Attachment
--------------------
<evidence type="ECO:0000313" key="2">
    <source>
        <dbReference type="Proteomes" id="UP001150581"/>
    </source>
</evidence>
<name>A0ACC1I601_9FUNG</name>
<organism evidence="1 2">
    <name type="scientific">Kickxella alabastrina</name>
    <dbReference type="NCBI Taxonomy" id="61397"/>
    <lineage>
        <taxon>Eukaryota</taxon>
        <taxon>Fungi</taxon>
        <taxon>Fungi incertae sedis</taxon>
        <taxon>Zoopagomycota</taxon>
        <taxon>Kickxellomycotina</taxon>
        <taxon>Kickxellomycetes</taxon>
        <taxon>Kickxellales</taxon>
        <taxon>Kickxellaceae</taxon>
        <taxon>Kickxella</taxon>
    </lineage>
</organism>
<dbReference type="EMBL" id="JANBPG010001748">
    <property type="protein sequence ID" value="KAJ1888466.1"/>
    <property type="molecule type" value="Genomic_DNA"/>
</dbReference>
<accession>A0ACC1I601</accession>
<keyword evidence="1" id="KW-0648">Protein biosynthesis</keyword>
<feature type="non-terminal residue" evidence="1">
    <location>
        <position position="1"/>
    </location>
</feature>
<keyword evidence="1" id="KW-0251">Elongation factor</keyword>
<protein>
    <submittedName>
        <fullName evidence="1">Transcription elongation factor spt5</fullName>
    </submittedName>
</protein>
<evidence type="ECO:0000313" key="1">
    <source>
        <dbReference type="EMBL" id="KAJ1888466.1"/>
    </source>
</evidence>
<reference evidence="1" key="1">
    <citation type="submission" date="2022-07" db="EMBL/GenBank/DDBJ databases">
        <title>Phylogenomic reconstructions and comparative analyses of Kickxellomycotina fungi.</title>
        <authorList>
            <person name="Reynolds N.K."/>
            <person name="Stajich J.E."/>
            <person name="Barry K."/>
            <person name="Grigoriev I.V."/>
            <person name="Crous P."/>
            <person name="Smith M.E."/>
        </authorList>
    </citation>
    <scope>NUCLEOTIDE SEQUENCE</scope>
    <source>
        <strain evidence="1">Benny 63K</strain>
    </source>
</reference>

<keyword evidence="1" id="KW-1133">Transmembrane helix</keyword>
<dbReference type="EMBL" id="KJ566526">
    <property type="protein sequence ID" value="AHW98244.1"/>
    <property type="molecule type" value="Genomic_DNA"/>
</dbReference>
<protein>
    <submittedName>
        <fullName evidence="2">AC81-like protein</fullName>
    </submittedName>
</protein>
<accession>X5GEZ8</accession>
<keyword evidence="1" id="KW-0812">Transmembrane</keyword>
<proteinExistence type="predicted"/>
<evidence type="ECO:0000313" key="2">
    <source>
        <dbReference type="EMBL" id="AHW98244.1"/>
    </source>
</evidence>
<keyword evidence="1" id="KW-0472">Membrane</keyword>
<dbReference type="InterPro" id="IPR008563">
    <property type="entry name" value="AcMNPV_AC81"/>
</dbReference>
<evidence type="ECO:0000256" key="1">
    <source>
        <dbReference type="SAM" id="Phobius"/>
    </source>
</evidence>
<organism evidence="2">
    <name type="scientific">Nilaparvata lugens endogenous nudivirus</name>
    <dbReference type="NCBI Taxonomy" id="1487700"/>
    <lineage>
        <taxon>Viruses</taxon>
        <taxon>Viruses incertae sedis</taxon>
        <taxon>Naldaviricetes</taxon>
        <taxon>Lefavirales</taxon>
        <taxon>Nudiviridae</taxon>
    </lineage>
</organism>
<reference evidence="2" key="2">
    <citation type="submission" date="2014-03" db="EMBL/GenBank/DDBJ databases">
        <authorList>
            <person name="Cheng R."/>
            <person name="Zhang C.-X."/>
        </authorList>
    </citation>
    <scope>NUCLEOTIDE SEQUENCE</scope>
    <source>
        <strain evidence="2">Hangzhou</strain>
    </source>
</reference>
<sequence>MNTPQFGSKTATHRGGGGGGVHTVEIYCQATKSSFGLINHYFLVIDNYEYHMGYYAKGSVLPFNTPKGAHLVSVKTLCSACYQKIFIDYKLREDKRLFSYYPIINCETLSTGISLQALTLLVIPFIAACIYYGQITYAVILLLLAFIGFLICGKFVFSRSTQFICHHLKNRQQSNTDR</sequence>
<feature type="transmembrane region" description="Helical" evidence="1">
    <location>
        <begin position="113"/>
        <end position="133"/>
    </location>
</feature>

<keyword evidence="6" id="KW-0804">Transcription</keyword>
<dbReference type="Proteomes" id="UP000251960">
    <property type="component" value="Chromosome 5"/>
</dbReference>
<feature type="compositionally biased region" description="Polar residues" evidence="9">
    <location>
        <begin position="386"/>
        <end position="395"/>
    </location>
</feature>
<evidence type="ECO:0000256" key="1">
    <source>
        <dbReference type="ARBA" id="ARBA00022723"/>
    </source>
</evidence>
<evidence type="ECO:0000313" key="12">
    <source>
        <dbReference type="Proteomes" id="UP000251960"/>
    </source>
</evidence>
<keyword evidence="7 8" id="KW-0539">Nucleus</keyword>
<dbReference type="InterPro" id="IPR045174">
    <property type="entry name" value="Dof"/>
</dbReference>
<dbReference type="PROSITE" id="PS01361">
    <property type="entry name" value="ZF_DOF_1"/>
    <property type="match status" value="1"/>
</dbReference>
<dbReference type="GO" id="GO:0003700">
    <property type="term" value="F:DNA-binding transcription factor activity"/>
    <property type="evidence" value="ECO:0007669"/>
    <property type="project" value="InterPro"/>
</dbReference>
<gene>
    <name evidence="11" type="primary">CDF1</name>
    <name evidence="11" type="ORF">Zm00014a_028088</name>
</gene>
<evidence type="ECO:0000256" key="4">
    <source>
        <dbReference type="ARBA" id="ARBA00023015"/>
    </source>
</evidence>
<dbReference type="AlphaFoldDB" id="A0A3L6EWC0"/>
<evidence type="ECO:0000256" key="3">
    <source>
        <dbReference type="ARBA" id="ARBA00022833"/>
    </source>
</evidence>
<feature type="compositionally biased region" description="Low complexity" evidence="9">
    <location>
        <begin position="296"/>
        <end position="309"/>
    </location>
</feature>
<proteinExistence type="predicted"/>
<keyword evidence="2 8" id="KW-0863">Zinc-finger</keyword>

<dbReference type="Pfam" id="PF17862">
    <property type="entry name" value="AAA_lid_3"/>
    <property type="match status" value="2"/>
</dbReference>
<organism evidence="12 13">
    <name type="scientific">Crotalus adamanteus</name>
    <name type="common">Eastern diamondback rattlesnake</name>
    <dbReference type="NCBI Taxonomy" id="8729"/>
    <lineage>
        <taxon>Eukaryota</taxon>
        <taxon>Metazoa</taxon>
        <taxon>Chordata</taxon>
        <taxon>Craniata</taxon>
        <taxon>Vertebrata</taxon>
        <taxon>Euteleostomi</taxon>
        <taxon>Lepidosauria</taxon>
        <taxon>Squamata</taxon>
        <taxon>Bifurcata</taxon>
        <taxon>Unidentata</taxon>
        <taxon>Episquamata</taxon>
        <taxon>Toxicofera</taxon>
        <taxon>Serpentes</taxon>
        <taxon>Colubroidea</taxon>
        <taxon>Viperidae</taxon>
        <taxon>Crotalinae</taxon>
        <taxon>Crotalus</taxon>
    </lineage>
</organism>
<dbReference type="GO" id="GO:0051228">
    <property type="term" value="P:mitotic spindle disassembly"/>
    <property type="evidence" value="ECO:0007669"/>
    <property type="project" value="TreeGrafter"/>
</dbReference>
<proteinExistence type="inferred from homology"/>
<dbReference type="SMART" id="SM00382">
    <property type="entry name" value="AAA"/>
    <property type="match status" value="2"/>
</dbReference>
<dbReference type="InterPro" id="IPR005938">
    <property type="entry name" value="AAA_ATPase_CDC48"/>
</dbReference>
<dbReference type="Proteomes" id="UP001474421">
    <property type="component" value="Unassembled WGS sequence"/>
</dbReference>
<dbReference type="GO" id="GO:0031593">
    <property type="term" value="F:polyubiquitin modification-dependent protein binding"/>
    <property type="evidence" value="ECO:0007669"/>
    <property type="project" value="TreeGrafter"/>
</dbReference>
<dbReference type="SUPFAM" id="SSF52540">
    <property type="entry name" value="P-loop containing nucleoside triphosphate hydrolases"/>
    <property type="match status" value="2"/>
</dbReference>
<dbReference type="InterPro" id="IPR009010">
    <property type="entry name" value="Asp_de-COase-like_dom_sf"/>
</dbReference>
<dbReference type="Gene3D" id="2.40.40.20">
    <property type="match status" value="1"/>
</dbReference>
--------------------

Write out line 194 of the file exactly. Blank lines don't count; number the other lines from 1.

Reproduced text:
        <taxon>Toxicofera</taxon>